Patients suffering from osteoporosis who take formulations containing ibandronate, alendronate or risedronate to strengthen their bones could be at an increased risk of cancer in the esophagus, a new research has suggested.

The report, published in the online edition of the BMJ, suggests that drugs commonly used to treat bone diseases in the oral bisphosphonates category, could increase the risk of esophageal cancer though there is still only limited scientific evidence of this link.

The research team used data from the General Practice Research Database of the UK believes that the analysis still does not provide a full picture of the benefits versus risks of the drugs that are prescribed by doctors.

The study team at the Oxford University's Cancer Epidemiology Unit believes that there should be no immediate implication on treatment and suggests that since esophageal cancer is quite uncommon, the risk would still be relatively low at a per person level.

Dr. Jane Green, a clinical epidemiologist at the Unit who lead the study team believes that the results may not reflect the true effect of drugs like Boniva, Fosamax and Actonel on cancer symptoms. "It could be that people more likely to get cancer are prescribed the drugs more often," Green says while seeking additional research on the topic.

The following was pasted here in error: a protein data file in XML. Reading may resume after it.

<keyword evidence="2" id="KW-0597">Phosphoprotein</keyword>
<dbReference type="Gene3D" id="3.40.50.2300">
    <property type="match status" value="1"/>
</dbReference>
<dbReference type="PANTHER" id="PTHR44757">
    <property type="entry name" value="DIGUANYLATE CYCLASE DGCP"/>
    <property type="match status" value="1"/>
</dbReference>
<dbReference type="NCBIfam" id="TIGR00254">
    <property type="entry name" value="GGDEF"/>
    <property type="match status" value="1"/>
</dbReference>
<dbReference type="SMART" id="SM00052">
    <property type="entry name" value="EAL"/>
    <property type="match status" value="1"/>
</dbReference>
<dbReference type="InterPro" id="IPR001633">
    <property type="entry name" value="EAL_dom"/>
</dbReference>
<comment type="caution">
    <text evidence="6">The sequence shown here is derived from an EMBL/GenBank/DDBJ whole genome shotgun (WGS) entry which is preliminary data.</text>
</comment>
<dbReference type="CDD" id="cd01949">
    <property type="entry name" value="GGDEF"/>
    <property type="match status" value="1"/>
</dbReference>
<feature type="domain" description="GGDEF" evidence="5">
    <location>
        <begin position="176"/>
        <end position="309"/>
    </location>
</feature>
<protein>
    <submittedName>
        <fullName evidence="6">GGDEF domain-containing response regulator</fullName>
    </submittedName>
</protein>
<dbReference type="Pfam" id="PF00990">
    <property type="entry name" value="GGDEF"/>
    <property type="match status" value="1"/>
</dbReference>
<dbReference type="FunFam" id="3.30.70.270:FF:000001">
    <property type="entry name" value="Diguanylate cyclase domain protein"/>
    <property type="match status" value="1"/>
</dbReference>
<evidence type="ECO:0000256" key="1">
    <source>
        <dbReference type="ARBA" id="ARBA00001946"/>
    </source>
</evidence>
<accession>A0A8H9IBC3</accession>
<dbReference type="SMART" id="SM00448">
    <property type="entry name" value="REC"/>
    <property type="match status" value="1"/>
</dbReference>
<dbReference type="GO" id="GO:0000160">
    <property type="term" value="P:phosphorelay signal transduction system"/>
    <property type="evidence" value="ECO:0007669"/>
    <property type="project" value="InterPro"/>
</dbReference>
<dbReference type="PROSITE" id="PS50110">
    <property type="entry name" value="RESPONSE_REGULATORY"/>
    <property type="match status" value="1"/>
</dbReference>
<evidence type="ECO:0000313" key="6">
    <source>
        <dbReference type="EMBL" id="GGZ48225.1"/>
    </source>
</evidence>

The study collected data from 3,000 men and women with esophageal cancer, 2,000 with stomach cancer and 10,000 with colorectal cancer. All the patients were diagnosed in the decade between 1995 and 2005. Analysis of the data revealed that people who had ten or more prescriptions of the drug over a five year period had almost double the risk of esophageal cancer compared to those who hadn't taken the drugs.

Esophageal cancer is usually seen among one in every 1,000 people aged between 60 and 79 years. If the research results were to be accepted, the rate of esophageal cancer will rise to about two per 1,000 people, the researchers say.

They believe that the possibility of adverse effects on the esophagus may result in doctors actually asking about digestive disorders in patients before prescribing oral bisphosphonates.